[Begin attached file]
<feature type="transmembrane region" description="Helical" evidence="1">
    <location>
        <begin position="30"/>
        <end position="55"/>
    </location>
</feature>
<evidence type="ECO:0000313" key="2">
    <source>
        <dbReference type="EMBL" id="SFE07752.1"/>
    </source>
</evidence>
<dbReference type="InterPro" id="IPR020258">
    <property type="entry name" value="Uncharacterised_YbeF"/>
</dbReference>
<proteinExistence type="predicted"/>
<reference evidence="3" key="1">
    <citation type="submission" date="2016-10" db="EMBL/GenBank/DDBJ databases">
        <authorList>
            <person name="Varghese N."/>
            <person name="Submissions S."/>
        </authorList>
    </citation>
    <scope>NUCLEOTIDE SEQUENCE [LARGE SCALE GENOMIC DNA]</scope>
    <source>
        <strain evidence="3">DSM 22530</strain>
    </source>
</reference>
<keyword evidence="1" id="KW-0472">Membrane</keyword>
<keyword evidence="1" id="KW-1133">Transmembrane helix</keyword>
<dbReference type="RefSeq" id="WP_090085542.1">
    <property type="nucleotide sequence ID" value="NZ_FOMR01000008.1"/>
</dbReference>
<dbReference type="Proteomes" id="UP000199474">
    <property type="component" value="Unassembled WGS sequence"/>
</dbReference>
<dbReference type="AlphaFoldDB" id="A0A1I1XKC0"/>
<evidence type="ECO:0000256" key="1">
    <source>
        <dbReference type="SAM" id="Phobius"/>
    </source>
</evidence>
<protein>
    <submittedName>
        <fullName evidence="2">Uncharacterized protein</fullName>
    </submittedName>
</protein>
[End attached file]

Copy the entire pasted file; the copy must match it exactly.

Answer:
<feature type="transmembrane region" description="Helical" evidence="1">
    <location>
        <begin position="30"/>
        <end position="55"/>
    </location>
</feature>
<evidence type="ECO:0000313" key="2">
    <source>
        <dbReference type="EMBL" id="SFE07752.1"/>
    </source>
</evidence>
<dbReference type="InterPro" id="IPR020258">
    <property type="entry name" value="Uncharacterised_YbeF"/>
</dbReference>
<proteinExistence type="predicted"/>
<reference evidence="3" key="1">
    <citation type="submission" date="2016-10" db="EMBL/GenBank/DDBJ databases">
        <authorList>
            <person name="Varghese N."/>
            <person name="Submissions S."/>
        </authorList>
    </citation>
    <scope>NUCLEOTIDE SEQUENCE [LARGE SCALE GENOMIC DNA]</scope>
    <source>
        <strain evidence="3">DSM 22530</strain>
    </source>
</reference>
<keyword evidence="1" id="KW-0472">Membrane</keyword>
<keyword evidence="1" id="KW-1133">Transmembrane helix</keyword>
<dbReference type="RefSeq" id="WP_090085542.1">
    <property type="nucleotide sequence ID" value="NZ_FOMR01000008.1"/>
</dbReference>
<dbReference type="Proteomes" id="UP000199474">
    <property type="component" value="Unassembled WGS sequence"/>
</dbReference>
<dbReference type="AlphaFoldDB" id="A0A1I1XKC0"/>
<evidence type="ECO:0000256" key="1">
    <source>
        <dbReference type="SAM" id="Phobius"/>
    </source>
</evidence>
<protein>
    <submittedName>
        <fullName evidence="2">Uncharacterized protein</fullName>
    </submittedName>
</protein>